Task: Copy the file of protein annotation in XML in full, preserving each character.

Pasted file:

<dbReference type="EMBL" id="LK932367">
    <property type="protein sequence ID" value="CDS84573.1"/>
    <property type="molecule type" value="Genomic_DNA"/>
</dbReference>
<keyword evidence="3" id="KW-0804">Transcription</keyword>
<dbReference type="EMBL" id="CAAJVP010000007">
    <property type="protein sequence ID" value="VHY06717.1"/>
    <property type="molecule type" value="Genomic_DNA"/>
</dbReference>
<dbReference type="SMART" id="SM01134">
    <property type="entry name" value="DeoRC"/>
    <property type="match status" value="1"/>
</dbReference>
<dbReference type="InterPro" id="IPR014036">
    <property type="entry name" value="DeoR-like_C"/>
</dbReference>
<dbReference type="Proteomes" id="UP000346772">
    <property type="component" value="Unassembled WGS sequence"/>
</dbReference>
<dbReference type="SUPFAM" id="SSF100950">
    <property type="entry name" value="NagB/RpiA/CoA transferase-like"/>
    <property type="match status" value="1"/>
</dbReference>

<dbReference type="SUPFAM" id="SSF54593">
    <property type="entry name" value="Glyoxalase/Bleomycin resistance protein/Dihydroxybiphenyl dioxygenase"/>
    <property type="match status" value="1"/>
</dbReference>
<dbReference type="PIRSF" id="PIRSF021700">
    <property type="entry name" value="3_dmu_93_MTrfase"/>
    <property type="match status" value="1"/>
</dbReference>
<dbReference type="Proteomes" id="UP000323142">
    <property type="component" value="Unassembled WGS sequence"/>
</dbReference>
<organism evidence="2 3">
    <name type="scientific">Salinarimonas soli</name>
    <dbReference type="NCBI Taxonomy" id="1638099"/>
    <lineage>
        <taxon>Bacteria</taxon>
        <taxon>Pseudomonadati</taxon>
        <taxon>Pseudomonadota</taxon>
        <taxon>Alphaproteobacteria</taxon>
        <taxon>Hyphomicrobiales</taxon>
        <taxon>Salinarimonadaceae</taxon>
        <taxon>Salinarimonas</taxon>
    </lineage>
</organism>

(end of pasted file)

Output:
<dbReference type="EMBL" id="LK932367">
    <property type="protein sequence ID" value="CDS84573.1"/>
    <property type="molecule type" value="Genomic_DNA"/>
</dbReference>
<keyword evidence="3" id="KW-0804">Transcription</keyword>
<dbReference type="EMBL" id="CAAJVP010000007">
    <property type="protein sequence ID" value="VHY06717.1"/>
    <property type="molecule type" value="Genomic_DNA"/>
</dbReference>
<dbReference type="SMART" id="SM01134">
    <property type="entry name" value="DeoRC"/>
    <property type="match status" value="1"/>
</dbReference>
<dbReference type="InterPro" id="IPR014036">
    <property type="entry name" value="DeoR-like_C"/>
</dbReference>
<dbReference type="Proteomes" id="UP000346772">
    <property type="component" value="Unassembled WGS sequence"/>
</dbReference>
<dbReference type="SUPFAM" id="SSF100950">
    <property type="entry name" value="NagB/RpiA/CoA transferase-like"/>
    <property type="match status" value="1"/>
</dbReference>

<dbReference type="SUPFAM" id="SSF54593">
    <property type="entry name" value="Glyoxalase/Bleomycin resistance protein/Dihydroxybiphenyl dioxygenase"/>
    <property type="match status" value="1"/>
</dbReference>
<dbReference type="PIRSF" id="PIRSF021700">
    <property type="entry name" value="3_dmu_93_MTrfase"/>
    <property type="match status" value="1"/>
</dbReference>
<dbReference type="Proteomes" id="UP000323142">
    <property type="component" value="Unassembled WGS sequence"/>
</dbReference>
<organism evidence="2 3">
    <name type="scientific">Salinarimonas soli</name>
    <dbReference type="NCBI Taxonomy" id="1638099"/>
    <lineage>
        <taxon>Bacteria</taxon>
        <taxon>Pseudomonadati</taxon>
        <taxon>Pseudomonadota</taxon>
        <taxon>Alphaproteobacteria</taxon>
        <taxon>Hyphomicrobiales</taxon>
        <taxon>Salinarimonadaceae</taxon>
        <taxon>Salinarimonas</taxon>
    </lineage>
</organism>